● Demonstration of a strong association between the causative agent and the outcome. The strength of the relationship between ACEs and numerous outcomes is consistently strong as reported herein.
● Consistency of findings across research sites and methods. Numerous studies in different study populations and measures of abuse, neglect, and related experiences have shown relationships of ACEs to a variety of symptoms and behaviors.
● Specificity. In the context of the converging evidence from epidemiology and neurobiology, specificity is lacking, but this in no way detracts from the argument of causation. The ACE score is a combined score representing cumulative stress and was not designed to provide evidence of specificity. Moreover, ACEs would be expected to be associated with multiple outcomes because of their effects on a variety of brain structures and functions.
● Temporal sequence. Most of the outcomes presented herein occurred during adulthood; the exposures (childhood experiences) clearly antedate the outcomes in these cases.
● Biological gradient. The “dose-response” relationship between the number of ACEs and each of the outcomes (as well as the number of comorbid outcomes) is strong and graded. This is consistent with cumulative effects of childhood stress on the developing brain.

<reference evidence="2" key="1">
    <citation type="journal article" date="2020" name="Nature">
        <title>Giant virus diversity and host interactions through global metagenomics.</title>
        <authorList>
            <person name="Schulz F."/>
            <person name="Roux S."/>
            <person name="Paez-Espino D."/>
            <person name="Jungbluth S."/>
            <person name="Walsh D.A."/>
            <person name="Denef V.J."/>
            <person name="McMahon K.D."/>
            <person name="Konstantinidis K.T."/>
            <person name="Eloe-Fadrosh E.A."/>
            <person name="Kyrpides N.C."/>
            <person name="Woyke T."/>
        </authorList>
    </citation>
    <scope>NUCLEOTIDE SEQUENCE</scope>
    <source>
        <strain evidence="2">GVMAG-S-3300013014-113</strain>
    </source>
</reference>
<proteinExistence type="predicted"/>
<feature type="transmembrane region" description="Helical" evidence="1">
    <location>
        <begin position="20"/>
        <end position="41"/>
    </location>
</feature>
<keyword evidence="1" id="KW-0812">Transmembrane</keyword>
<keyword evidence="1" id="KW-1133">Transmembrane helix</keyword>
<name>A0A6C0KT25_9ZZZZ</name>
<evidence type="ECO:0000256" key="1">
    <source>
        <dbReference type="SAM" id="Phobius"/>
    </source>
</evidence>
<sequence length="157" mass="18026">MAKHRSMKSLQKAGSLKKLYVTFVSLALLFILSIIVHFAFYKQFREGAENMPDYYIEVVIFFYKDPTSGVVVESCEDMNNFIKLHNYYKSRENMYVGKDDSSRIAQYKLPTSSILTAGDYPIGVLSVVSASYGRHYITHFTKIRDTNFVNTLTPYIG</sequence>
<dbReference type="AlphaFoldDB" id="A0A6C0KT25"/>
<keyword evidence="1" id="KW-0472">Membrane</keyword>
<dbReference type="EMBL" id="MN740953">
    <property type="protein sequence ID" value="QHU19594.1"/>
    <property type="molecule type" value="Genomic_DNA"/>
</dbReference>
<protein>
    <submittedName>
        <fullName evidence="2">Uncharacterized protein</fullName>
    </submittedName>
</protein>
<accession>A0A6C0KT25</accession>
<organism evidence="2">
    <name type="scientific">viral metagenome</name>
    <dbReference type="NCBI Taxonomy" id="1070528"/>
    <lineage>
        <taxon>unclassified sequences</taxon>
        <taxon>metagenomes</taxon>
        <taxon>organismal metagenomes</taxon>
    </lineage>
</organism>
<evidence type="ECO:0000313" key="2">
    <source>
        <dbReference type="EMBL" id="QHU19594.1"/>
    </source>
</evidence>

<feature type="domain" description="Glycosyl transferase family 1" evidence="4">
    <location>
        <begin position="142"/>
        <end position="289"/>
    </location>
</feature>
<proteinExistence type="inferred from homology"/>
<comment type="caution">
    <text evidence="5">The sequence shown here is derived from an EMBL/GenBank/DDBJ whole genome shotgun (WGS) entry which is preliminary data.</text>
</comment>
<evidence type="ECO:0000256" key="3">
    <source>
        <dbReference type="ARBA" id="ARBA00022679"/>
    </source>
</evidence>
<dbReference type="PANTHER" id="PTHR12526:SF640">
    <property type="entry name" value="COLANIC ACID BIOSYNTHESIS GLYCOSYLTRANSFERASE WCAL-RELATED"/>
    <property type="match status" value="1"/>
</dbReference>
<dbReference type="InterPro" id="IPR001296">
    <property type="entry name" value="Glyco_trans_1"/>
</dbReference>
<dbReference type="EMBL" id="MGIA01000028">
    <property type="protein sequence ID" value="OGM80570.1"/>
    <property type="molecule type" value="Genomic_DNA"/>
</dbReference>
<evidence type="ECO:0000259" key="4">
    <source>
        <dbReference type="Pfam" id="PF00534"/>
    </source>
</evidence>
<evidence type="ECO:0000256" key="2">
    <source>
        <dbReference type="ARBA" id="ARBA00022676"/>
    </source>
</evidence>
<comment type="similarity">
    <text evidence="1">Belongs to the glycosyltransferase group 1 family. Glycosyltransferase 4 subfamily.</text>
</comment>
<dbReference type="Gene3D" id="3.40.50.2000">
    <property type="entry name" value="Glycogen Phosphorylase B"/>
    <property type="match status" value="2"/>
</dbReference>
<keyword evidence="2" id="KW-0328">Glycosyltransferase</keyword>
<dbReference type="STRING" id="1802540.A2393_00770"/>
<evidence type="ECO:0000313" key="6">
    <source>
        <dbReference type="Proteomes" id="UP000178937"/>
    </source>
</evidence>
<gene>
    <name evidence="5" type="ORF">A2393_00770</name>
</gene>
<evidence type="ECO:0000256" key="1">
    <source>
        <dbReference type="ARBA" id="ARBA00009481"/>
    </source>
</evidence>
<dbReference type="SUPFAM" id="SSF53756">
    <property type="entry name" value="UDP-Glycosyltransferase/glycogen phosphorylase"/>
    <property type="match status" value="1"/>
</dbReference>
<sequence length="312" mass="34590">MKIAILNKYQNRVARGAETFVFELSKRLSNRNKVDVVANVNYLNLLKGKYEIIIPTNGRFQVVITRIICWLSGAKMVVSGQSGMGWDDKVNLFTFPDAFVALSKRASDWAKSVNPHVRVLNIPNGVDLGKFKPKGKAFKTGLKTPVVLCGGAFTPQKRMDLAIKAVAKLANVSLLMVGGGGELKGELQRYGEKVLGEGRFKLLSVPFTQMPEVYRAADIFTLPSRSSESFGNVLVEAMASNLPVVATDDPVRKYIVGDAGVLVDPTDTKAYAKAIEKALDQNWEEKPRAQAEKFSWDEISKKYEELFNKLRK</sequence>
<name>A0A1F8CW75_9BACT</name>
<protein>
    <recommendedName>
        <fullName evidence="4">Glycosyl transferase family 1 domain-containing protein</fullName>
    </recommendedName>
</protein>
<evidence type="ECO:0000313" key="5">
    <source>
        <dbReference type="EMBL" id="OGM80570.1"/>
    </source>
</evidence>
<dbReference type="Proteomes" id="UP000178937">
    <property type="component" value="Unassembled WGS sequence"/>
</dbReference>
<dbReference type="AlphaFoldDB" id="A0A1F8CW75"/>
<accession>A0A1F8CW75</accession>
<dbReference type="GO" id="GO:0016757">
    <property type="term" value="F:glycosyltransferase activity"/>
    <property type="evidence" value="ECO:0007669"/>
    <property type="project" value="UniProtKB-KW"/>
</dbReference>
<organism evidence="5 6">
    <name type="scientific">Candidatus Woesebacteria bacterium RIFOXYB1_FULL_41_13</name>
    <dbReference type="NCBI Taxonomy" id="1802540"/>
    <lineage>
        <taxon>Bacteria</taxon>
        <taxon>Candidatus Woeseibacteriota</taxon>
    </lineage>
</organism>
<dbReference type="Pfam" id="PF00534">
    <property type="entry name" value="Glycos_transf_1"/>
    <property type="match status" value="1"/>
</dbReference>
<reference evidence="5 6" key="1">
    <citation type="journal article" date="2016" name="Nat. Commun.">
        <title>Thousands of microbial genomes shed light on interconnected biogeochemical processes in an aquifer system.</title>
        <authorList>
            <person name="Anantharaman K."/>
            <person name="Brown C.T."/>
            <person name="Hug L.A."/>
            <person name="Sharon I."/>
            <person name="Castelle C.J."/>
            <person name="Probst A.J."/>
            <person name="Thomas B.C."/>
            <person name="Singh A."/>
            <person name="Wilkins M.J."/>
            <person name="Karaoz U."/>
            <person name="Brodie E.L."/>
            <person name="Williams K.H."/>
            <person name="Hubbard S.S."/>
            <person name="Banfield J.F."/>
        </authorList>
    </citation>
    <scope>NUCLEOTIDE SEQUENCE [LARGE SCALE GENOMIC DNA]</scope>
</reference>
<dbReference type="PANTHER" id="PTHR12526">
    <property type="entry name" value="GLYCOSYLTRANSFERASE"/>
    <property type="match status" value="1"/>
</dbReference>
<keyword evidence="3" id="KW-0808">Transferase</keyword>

● Biological plausibility. The strength of the convergence between epidemiology and neurobiology is most evident here. Recent studies from the neurosciences show that childhood stress can affect numerous brain structures and functions providing convincing biologic plausibility for the epidemiologic findings.
● Coherence.“The term coherence implies that a cause and effect interpretation for an association does not conflict with what is known about the natural history and biology of the disease (Rothman 1998).” In fact, recent research shows that childhood maltreatment interacts with a common functional polymorphism in the promoter region of the serotonin transporter 5-HTT, resulting in higher risk of depression and suicidality (Caspi 2003), both of which are associated with the ACE score. This information is consistent with an effect of early maltreatment on monoamine pathways known to be involved in depressive disorders.
● Experimental evidence. This is the most persuasive evidence, but for ethical reasons randomized experiments depend on animal studies. Evidence from studies in rodents and primates show that stressful exposures induce neuroanatomical and neurophysiologic differences as well as aggression and drug seeking behaviors.
● Analogous evidence. A widely acknowledged analogy for an exposure causing a multitude of outcomes (as seen with ACEs, including a dose-response relationship) is the causal relationship of cigarette smoking to cardiovascular diseases, neoplasms, lung disease, and other health problems (CDC, 2002).
In conclusion, there is a striking convergence of recent findings from the neurosciences with those from a large epidemiologic study of the long-term effects of ACEs which has the potential to open multidisciplinary approaches to studying and improving human well-being. Current practices of medicine and public health are fragmented by categorical funding, organizational boundaries, and a symptom-based system of medical care. Prevention and remediation of our nation’s leading health and social problems is likely to benefit from understanding that many of these problems tend to be co-morbid and may have common origins in the enduring neurodevelopmental consequences of abuse and related adverse experiences during childhood.